Last Saturday during the Chrono24 GTG in Karlsruhe (you’ll find our event report here) my attention was drawn to a Rolex GMT-Master in steel and gold. One way or the other, Robert-Jan and myself spoke about this watch on our way to the GTG (a 5-hour drive). And you know what happens next. You’ll mention that some attendants to the GTG actually have this watch with them.
Rolex GMT-Master 16753
In the early seventies, the steel and gold 16753 version was an addition to the stainless-steel and full-gold models of the Rolex GMT-Master. The steel and gold version became available with a black dial and rotating GMT-bezel, as well with a brown dial and gold-brown colored bezel. It’s the latter this 52Mondayz article is about.
While most Rolex sports watches have black dials, a brown dial quite stands out from the crowd. And that is something which attracts to me, one way or the other. This brown dial as well is the reason for this watch’ nickname, ‘Root Beer’. The color of the dial obviously resembles the color of root beer in that time.
And if one nickname isn’t enough, the Rolex GMT-Master 16753 can be found as well under the names of ‘Tiger Eye’ (or Tiger Auge in German), and even ‘Clint Eastwood’. Certainly, the two-colored bezel has more or less the same colors as can be found in Tiger Eye stones. And the 16753 seems, or seemed, to be Clint Eastwood’s favorite watch. Except often off-stage, it could be seen on his wrist in the 1982 Cold War film Firefox as well.
The last thing I want to mention on nicknames is about the index markers. Most of the brown dialed Rolex GMT-Master 16753’s you’ll find have thicker and higher (golden) indexes than regular Rolex sports models. Dials with these slightly cone-shaped high thick index markers are often, well always, referred to as ‘nipple dials’. The watch I’m wearing this week, however, has a later produced service dial with regular ring-shaped index markers. Although the name of the other indexes, of course, attracts more towards them, the regular ring-shaped indexes look very good and are actually harder to find.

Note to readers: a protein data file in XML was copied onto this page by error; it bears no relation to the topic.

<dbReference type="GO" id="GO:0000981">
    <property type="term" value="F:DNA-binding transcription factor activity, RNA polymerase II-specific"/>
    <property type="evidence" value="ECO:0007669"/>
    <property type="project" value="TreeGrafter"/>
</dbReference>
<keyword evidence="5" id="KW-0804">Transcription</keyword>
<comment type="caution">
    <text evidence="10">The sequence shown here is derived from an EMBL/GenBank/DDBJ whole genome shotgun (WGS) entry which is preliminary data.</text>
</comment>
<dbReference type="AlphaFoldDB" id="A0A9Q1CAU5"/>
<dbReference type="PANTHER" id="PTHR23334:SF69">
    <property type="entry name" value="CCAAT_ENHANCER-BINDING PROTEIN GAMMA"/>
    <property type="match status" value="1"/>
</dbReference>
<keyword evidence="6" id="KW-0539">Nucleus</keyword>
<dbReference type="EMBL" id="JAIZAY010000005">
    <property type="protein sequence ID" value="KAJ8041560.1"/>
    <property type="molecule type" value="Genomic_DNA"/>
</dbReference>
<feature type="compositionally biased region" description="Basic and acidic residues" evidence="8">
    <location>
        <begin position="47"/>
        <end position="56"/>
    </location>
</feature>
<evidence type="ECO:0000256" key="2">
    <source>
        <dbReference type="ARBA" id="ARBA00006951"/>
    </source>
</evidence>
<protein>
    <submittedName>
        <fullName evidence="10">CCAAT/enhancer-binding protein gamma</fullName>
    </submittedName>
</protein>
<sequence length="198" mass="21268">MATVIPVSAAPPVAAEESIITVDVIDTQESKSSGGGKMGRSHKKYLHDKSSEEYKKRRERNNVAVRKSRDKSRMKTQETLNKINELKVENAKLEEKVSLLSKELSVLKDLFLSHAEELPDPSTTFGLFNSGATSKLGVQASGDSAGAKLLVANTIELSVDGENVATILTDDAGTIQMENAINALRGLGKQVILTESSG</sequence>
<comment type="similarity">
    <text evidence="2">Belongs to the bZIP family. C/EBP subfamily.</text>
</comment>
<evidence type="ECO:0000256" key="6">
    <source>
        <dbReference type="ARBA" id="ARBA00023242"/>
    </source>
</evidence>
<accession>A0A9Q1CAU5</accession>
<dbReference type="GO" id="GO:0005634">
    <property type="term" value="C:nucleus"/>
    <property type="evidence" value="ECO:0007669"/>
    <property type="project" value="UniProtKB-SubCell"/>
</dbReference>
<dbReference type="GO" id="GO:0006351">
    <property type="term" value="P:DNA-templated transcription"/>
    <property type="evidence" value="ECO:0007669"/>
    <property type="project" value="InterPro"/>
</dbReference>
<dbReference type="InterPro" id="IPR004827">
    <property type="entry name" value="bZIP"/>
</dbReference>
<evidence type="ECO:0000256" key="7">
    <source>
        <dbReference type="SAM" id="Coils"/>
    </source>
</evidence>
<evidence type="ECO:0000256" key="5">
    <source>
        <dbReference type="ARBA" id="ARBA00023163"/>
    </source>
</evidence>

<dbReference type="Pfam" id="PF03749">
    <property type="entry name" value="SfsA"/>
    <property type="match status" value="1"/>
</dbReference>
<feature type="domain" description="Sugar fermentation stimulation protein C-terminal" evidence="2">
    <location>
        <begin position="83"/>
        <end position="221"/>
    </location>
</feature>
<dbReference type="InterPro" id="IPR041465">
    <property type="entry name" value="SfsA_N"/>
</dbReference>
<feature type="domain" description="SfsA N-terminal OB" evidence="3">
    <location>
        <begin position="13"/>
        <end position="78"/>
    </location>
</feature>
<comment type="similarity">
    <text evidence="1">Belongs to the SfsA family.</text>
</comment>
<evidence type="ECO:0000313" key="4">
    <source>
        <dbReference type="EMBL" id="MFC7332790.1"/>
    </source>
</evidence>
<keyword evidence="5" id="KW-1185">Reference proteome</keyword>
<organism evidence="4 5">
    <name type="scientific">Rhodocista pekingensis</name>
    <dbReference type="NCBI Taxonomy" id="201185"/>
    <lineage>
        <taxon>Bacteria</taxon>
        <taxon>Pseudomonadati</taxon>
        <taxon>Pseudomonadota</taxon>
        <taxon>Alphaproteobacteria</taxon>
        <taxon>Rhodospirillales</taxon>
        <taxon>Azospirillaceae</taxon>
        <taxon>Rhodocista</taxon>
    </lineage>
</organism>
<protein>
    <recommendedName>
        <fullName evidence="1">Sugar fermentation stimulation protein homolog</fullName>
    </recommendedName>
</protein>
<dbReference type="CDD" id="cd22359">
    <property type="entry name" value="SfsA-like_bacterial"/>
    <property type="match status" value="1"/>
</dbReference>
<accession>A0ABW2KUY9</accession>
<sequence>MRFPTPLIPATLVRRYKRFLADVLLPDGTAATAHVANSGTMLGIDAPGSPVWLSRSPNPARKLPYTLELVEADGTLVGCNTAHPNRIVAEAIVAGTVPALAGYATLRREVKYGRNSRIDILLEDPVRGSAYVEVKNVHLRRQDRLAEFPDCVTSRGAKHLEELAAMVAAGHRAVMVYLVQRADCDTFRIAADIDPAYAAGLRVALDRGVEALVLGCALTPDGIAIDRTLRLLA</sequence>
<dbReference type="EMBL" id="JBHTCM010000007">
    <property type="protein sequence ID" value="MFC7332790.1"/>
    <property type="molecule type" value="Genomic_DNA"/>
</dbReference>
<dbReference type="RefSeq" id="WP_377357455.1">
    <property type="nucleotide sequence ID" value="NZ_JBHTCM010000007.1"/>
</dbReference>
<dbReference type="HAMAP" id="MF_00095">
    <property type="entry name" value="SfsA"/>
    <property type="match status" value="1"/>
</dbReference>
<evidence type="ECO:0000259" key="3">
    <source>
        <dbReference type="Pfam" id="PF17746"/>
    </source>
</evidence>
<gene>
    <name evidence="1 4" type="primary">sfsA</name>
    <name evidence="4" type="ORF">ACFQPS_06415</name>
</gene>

The Rolex GMT-Master 16753, like the 16750, is considered a ‘transitional’ model. This means that the casing, plexiglass, and dial are equal to the former 1675 models. However, a newer type movement has been used. The older GMT-Masters had a Rolex Caliber 1570 caliber. The 16753’s contains the then new higher beat 3075 movement with a convenient quickset date.
Should you buy one?
If you like it like I do, yes, why not. However, buying a Rolex GMT-Master 16753 is like buying any other vintage Rolex. Entering a snake-pit. You’ll hardly ever know for sure if the watch you’re looking at is ex-factory original. So many specialists will advise you, often un-asked for. They exactly ‘know’ everything about your watch, and how it should be.
My advice is to stay real. If you’re not out for the 1% of these watches which are still untouched and ex-factory original, don’t bother too much. Assure yourself that all parts are original Rolex parts, be it from the date the watch was produced, or original service parts replaced by Rolex or one of their service centers. If a vintage watch has been good taken care of in the past, parts should have been replaced. If not, quite a few of them are worn out and should be considered broken by this time.
And then just pay an adequate price, not an overprice. Look for an honest example which attracts to you, and pay a price a steel and gold Rolex watch should cost. A Rolex GMT-Master 16753, in the condition of the one I’m wearing, can be found for around € 6.000,= at the time of writing. Which I consider a fair price for such a beautiful and high-quality watch.